- to organise social and pedagogical help for young people in difficulties (when they are already working or when they follow vocational training).
École de la deuxième chance
This school was scheduled to open in September 2010 and be integrated into the public school system. It is aimed at learners aged from 16 to 24 who, due to school failure or wrong orientation choice reasons, have dropped out of school or who do not find an apprenticeship. It was established in the centre of the country and can receive up to 350 young people.
The ‘École de la deuxième chance’ (second-chance school) has a double objective:
- to help young people who dropped out to regain motivation in order to resume their education, and
- to develop the general, practical and social abilities which allow them to re(integrate) into the traditional secondary and technical secondary education classes, apprenticeships or the labour market.
Children with special needs
School Law of 1912
Despite the institution of school obligation for all children, the law of 10 August 1912, concerning the organisation of primary education, excluded children ‘suffering from physical disabilities, except those suffering from visual or hearing impairment’. Children with intellectual disabilities were not admitted to school.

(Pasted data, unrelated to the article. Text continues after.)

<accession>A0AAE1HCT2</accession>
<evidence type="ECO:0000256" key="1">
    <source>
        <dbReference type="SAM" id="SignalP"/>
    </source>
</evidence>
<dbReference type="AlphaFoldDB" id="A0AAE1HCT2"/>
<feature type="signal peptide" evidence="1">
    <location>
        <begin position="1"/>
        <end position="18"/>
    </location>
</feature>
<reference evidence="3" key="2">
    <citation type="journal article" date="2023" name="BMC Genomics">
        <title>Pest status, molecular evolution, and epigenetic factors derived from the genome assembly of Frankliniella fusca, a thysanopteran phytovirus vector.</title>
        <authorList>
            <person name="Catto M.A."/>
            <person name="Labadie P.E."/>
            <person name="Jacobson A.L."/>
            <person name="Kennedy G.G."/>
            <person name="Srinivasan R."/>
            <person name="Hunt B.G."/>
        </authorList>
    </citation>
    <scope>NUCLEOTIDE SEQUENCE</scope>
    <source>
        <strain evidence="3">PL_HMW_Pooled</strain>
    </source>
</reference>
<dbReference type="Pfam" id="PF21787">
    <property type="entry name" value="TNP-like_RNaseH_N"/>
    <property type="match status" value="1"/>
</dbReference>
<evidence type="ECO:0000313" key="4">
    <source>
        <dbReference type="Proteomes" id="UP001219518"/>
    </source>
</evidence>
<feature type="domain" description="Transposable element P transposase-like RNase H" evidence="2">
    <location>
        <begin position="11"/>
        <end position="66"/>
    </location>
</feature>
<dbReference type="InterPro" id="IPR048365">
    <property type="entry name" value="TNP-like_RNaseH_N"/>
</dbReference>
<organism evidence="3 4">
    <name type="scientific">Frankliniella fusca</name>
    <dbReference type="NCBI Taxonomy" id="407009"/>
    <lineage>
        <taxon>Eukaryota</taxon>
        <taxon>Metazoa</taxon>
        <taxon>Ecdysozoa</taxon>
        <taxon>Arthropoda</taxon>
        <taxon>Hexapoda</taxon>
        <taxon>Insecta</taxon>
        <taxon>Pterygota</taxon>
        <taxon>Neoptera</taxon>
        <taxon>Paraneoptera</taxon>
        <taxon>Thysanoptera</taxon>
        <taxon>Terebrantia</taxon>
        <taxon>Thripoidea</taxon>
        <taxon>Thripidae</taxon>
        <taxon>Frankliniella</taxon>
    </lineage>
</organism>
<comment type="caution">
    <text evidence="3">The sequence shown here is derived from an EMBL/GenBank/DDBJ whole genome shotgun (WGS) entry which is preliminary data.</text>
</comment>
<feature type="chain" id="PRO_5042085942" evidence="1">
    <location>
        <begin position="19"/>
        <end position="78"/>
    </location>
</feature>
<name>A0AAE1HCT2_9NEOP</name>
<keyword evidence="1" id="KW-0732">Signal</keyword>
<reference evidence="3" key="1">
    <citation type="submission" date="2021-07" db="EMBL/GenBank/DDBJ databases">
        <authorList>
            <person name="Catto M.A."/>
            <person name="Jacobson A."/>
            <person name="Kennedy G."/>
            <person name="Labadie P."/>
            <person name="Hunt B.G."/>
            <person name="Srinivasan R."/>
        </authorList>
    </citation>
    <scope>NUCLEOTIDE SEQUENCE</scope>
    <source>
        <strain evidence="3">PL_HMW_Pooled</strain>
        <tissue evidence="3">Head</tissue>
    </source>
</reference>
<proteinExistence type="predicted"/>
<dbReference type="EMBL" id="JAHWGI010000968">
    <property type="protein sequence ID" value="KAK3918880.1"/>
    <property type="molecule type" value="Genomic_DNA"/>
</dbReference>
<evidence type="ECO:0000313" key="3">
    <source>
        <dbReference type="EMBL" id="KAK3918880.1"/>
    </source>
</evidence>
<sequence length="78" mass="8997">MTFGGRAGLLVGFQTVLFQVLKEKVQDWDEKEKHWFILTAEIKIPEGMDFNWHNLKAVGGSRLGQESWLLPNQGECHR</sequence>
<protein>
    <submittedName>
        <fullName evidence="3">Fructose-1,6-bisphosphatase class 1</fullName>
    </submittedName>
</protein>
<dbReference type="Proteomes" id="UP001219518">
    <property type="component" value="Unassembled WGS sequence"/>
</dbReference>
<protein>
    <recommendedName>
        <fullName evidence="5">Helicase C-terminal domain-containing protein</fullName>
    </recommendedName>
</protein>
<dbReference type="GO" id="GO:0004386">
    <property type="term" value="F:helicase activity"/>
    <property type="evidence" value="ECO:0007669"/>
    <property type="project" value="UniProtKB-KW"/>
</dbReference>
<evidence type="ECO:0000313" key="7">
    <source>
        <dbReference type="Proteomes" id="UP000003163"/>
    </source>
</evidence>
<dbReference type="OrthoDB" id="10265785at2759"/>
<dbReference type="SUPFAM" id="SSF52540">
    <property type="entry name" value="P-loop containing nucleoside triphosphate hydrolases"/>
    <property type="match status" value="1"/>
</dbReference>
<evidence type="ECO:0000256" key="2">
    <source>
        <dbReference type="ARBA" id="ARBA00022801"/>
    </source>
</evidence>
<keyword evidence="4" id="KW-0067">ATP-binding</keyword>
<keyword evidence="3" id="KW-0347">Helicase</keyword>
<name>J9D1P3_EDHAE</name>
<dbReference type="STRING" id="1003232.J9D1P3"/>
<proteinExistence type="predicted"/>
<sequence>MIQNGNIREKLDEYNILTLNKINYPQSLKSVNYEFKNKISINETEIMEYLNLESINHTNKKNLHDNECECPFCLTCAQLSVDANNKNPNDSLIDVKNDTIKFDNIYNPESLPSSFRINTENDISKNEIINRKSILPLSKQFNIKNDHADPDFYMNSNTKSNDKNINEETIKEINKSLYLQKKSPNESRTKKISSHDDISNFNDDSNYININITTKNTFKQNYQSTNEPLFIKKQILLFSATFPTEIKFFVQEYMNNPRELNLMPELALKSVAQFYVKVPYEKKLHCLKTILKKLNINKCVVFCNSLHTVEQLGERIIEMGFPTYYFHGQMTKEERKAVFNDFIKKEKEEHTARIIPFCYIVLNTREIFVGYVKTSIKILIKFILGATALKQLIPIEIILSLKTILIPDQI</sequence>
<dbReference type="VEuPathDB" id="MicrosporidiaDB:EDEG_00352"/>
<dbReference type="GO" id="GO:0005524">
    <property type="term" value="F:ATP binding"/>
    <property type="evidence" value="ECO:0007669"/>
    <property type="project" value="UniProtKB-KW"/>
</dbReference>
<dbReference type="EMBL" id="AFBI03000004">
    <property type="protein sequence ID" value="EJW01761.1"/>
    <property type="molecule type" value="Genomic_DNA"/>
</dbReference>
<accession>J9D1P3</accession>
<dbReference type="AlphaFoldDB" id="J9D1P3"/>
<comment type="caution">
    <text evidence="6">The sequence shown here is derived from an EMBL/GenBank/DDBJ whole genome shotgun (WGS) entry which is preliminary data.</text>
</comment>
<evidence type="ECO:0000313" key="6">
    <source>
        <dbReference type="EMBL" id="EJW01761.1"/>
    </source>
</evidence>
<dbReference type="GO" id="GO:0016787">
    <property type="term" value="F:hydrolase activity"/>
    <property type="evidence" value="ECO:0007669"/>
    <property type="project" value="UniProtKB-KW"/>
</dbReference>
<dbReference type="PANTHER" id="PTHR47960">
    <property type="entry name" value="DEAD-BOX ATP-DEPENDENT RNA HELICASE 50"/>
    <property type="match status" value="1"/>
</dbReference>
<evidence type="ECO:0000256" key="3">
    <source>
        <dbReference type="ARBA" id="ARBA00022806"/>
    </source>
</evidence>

Law of Special Education of 1973
With the law of 14 March 1973, changes occurred regarding the creation of special education centres and services:
The Government ensures that every child, because of his mental, sensory and emotional particularities, gets the instruction required by his state or situation in structures of special education.
According to children’s needs, the following centres were created:
- Pre-primary and primary centres and vocational training centres
- Children’s homes, boarding schools and reception houses
- Observation classes and centres
- Ambulatory resource centres
- Ambulatory education services
- Multi-disciplinary medico-psycho-pedagogical services